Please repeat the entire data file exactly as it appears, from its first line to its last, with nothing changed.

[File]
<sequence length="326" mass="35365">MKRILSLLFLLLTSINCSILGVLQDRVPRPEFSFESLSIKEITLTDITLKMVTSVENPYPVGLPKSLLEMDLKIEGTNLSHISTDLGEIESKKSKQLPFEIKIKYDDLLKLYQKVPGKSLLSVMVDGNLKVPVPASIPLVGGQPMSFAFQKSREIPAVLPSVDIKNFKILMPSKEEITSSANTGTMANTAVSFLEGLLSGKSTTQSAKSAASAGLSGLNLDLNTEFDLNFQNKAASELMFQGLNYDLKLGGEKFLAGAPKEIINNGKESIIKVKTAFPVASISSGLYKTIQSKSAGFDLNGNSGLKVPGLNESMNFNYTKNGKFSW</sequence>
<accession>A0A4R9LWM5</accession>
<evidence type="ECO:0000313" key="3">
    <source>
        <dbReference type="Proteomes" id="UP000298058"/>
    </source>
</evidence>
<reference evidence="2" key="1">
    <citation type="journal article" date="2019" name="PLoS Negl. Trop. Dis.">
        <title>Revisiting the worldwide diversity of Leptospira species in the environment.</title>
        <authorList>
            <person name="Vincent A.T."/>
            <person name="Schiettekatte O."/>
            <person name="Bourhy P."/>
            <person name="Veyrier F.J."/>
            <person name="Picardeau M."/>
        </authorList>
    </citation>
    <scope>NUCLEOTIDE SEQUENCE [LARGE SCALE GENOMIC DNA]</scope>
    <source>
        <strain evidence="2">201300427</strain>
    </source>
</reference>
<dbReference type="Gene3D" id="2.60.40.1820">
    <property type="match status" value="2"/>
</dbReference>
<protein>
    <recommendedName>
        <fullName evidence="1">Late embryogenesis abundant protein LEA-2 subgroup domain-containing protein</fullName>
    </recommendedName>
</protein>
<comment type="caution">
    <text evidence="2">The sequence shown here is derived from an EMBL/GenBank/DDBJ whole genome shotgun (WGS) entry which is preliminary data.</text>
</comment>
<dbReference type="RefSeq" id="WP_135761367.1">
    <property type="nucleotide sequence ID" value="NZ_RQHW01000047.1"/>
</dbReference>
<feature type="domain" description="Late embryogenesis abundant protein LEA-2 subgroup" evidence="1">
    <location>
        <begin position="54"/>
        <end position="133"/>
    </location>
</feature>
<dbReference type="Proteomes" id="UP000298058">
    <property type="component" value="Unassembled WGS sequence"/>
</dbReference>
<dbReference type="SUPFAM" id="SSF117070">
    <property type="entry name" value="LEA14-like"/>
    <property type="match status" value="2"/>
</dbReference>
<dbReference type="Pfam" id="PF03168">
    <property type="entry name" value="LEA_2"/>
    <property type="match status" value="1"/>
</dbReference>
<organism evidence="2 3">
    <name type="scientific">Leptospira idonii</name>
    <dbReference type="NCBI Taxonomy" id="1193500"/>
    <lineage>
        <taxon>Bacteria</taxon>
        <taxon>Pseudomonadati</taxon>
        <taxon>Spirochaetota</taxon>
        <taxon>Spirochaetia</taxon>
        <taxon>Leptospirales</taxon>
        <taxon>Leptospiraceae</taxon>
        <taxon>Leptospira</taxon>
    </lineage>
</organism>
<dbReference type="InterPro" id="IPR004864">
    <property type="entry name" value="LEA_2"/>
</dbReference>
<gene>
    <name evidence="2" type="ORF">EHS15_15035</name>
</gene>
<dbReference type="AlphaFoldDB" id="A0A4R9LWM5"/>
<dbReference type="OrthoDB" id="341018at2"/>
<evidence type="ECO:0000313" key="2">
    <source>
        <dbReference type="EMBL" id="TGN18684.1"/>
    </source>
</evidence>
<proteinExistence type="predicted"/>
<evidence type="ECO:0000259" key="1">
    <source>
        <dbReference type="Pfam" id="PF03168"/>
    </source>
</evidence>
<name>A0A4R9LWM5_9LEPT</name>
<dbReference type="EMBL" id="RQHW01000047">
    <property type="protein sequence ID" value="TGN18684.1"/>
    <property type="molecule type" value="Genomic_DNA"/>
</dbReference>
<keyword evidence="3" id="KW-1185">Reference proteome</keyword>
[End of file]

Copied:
<sequence length="326" mass="35365">MKRILSLLFLLLTSINCSILGVLQDRVPRPEFSFESLSIKEITLTDITLKMVTSVENPYPVGLPKSLLEMDLKIEGTNLSHISTDLGEIESKKSKQLPFEIKIKYDDLLKLYQKVPGKSLLSVMVDGNLKVPVPASIPLVGGQPMSFAFQKSREIPAVLPSVDIKNFKILMPSKEEITSSANTGTMANTAVSFLEGLLSGKSTTQSAKSAASAGLSGLNLDLNTEFDLNFQNKAASELMFQGLNYDLKLGGEKFLAGAPKEIINNGKESIIKVKTAFPVASISSGLYKTIQSKSAGFDLNGNSGLKVPGLNESMNFNYTKNGKFSW</sequence>
<accession>A0A4R9LWM5</accession>
<evidence type="ECO:0000313" key="3">
    <source>
        <dbReference type="Proteomes" id="UP000298058"/>
    </source>
</evidence>
<reference evidence="2" key="1">
    <citation type="journal article" date="2019" name="PLoS Negl. Trop. Dis.">
        <title>Revisiting the worldwide diversity of Leptospira species in the environment.</title>
        <authorList>
            <person name="Vincent A.T."/>
            <person name="Schiettekatte O."/>
            <person name="Bourhy P."/>
            <person name="Veyrier F.J."/>
            <person name="Picardeau M."/>
        </authorList>
    </citation>
    <scope>NUCLEOTIDE SEQUENCE [LARGE SCALE GENOMIC DNA]</scope>
    <source>
        <strain evidence="2">201300427</strain>
    </source>
</reference>
<dbReference type="Gene3D" id="2.60.40.1820">
    <property type="match status" value="2"/>
</dbReference>
<protein>
    <recommendedName>
        <fullName evidence="1">Late embryogenesis abundant protein LEA-2 subgroup domain-containing protein</fullName>
    </recommendedName>
</protein>
<comment type="caution">
    <text evidence="2">The sequence shown here is derived from an EMBL/GenBank/DDBJ whole genome shotgun (WGS) entry which is preliminary data.</text>
</comment>
<dbReference type="RefSeq" id="WP_135761367.1">
    <property type="nucleotide sequence ID" value="NZ_RQHW01000047.1"/>
</dbReference>
<feature type="domain" description="Late embryogenesis abundant protein LEA-2 subgroup" evidence="1">
    <location>
        <begin position="54"/>
        <end position="133"/>
    </location>
</feature>
<dbReference type="Proteomes" id="UP000298058">
    <property type="component" value="Unassembled WGS sequence"/>
</dbReference>
<dbReference type="SUPFAM" id="SSF117070">
    <property type="entry name" value="LEA14-like"/>
    <property type="match status" value="2"/>
</dbReference>
<dbReference type="Pfam" id="PF03168">
    <property type="entry name" value="LEA_2"/>
    <property type="match status" value="1"/>
</dbReference>
<organism evidence="2 3">
    <name type="scientific">Leptospira idonii</name>
    <dbReference type="NCBI Taxonomy" id="1193500"/>
    <lineage>
        <taxon>Bacteria</taxon>
        <taxon>Pseudomonadati</taxon>
        <taxon>Spirochaetota</taxon>
        <taxon>Spirochaetia</taxon>
        <taxon>Leptospirales</taxon>
        <taxon>Leptospiraceae</taxon>
        <taxon>Leptospira</taxon>
    </lineage>
</organism>
<dbReference type="InterPro" id="IPR004864">
    <property type="entry name" value="LEA_2"/>
</dbReference>
<gene>
    <name evidence="2" type="ORF">EHS15_15035</name>
</gene>
<dbReference type="AlphaFoldDB" id="A0A4R9LWM5"/>
<dbReference type="OrthoDB" id="341018at2"/>
<evidence type="ECO:0000313" key="2">
    <source>
        <dbReference type="EMBL" id="TGN18684.1"/>
    </source>
</evidence>
<proteinExistence type="predicted"/>
<evidence type="ECO:0000259" key="1">
    <source>
        <dbReference type="Pfam" id="PF03168"/>
    </source>
</evidence>
<name>A0A4R9LWM5_9LEPT</name>
<dbReference type="EMBL" id="RQHW01000047">
    <property type="protein sequence ID" value="TGN18684.1"/>
    <property type="molecule type" value="Genomic_DNA"/>
</dbReference>
<keyword evidence="3" id="KW-1185">Reference proteome</keyword>